Doomed Prophecy Article 8 – So, you won priority

Some of the most important decisions you’ll make in a game of MCP happen before the game even begins. Choosing which scenarios to select from and which threat level to play at can dramatically alter the outcome of the game, so let’s explore how to approach making those decisions.

If you win priority, you get to activate first and choose which pools of scenarios will be used (amusingly, this is not optional if you’d prefer to choose threat level or table side). When choosing scenarios, the first thing I look for is whether one of our sets of crises is identical, in which case I’ll force them to use that set and essentially get to choose both crisis cards to my liking. I’ll occasionally do the same if one of our sets has 2 out of 3 cards in common, since that will work out the same more than half the time, but obviously that’s more risky. Next, I try to identify which type of team my opponent’s scenario selection implies they are taking. If you see several low-scoring central scenarios (like Demons and Skrulls), then they’re probably an attrition based team and you should take the scenarios that give the most points in order to take advantage of that weakness. I also like to check to see if they’re taking flip secures – if you don’t see any and you’re taking several of them I always like to force them to play on flip secures. Many teams lack the power economy necessary to play on flip secures, and it’s a good way to mess up scenario-based teams like Web Warriors and Kingpin-led Criminal Syndicate. If none of the above cases are true, I tend to take the least bad option – as in, I’ll look at their 2 sets of crises and pick the one that has fewer scenarios I don’t like playing on.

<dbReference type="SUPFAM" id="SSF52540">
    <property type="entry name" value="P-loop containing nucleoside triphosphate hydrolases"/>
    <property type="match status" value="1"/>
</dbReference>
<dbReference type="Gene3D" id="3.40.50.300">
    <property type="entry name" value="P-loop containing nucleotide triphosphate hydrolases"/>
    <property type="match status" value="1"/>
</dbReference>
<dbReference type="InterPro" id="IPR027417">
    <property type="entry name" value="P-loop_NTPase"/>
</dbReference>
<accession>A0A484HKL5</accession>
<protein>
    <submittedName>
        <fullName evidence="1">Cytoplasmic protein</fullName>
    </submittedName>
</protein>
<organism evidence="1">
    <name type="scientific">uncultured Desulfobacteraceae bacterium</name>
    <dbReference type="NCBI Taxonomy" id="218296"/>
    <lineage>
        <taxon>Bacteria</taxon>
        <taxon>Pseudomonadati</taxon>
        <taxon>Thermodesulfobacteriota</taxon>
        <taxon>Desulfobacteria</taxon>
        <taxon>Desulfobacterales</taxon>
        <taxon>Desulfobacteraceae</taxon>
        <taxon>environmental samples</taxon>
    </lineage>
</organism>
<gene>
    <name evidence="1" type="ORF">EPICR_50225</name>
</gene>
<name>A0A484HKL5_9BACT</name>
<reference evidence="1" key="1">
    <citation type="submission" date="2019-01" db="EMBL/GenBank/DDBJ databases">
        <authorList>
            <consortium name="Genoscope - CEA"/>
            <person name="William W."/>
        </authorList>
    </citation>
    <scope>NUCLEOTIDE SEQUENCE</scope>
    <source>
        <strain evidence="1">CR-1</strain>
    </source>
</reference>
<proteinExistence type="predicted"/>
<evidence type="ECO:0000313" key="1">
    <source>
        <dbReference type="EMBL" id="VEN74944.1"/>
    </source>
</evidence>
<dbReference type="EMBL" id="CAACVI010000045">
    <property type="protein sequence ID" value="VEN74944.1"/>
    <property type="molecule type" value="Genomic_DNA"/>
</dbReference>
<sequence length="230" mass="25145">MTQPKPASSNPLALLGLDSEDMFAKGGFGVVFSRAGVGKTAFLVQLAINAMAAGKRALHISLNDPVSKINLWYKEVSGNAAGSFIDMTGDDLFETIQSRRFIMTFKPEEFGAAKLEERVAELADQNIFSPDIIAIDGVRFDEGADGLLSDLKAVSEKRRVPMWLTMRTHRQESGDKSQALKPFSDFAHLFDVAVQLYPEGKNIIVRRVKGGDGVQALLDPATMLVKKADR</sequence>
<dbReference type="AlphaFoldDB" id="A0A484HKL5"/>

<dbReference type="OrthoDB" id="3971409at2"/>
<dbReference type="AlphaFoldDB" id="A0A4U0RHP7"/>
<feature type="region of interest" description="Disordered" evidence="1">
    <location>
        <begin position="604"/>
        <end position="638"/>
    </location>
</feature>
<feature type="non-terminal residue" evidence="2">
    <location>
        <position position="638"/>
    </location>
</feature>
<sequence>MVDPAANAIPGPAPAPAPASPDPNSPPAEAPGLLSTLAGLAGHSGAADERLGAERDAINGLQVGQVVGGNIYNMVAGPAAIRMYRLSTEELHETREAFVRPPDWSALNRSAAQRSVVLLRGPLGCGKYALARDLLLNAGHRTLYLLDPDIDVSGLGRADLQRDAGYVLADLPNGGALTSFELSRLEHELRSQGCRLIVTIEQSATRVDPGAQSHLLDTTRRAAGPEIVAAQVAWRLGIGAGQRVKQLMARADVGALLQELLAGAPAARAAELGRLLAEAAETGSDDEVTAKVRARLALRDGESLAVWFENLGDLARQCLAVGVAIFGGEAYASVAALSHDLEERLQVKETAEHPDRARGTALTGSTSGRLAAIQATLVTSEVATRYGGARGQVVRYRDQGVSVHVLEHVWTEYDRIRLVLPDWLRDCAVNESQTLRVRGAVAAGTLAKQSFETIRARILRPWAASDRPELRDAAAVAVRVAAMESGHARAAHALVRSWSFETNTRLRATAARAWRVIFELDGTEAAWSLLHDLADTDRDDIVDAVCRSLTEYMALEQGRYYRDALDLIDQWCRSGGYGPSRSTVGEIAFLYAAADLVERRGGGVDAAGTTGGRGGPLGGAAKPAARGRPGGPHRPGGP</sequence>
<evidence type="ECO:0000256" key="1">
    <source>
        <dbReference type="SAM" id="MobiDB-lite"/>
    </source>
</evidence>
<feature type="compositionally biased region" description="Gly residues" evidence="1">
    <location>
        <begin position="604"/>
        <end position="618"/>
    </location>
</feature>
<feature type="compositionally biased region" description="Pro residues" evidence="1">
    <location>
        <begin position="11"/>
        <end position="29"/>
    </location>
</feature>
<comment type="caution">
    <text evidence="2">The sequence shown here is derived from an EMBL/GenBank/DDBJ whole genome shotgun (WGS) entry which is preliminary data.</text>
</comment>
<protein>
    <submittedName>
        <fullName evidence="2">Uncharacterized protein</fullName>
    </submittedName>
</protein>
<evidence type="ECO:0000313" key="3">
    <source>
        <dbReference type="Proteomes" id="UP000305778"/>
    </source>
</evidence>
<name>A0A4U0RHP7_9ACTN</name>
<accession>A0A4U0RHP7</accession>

Winning priority causes a slight disadvantage in deployment, since your opponent can see one of your deployments before theirs, but this is relatively minor. Priority also has a small advantage on the first turn (assuming you want to keep priority on the second turn), and definitely don’t forget to pass on the first turn if you have fewer characters since that can mitigate some of the information disadvantage without losing priority. However you definitely don’t want to pass on the first activation if there’s a central extract to grab.

Losing the priority roll comes with two mitigating advantages, though I would argue they’re lesser in magnitude than the bonus for winning priority. First, you get to choose the size of the game between the two options on the crises. The main benefit to this rule is that, unless you brought Senators, you’ll never be forced to play 14 threat Sword base (which is a nightmare for the unprepared) – since you can simply choose the extract threat value even if your opponent draws sword base. Figuring out which teams prefer low threat value games and which prefer high threat value is still an ongoing process for me, but I think a good heuristic is the cost of their core roster (see article and podcast). If the opponent has a 3 threat leader and/or a 2 threat affiliated character, they’re probably prepared to play at low points, but if they have a 6+ threat leader they’d probably prefer a higher threat. Notably, Malekith is an exception to this rule, since you really want to play a higher threat so that you can afford enough models to, well, threaten him. The other advantage you get is choice of board side – and you even get to make that choice after seeing how the scenarios are set up. Technically you can choose to play sideways, but please don’t. Between the two sides I look for: 

  1. Annoying terrain that will block movement out of your deployment zone
  2. Terrain that provides cover (or, ideally, blocks line of sight entirely) while standing on secure points
  3. Which side has more throwable terrain to use as ammunition (depending on what you’re capable of throwing)

Obviously, you want less of 1 and more of 2, but counterintuitively, I find that if I want to throw terrain I want more of it on my opponent’s side of the table, since that’s where most of the fighting tends to happen.

Those are the main factors to consider during the setup phase of the game. For such a brief and simple part of the game I find it surprising how much of an effect it has on the outcome, and consider it well worth the effort to carefully think through.

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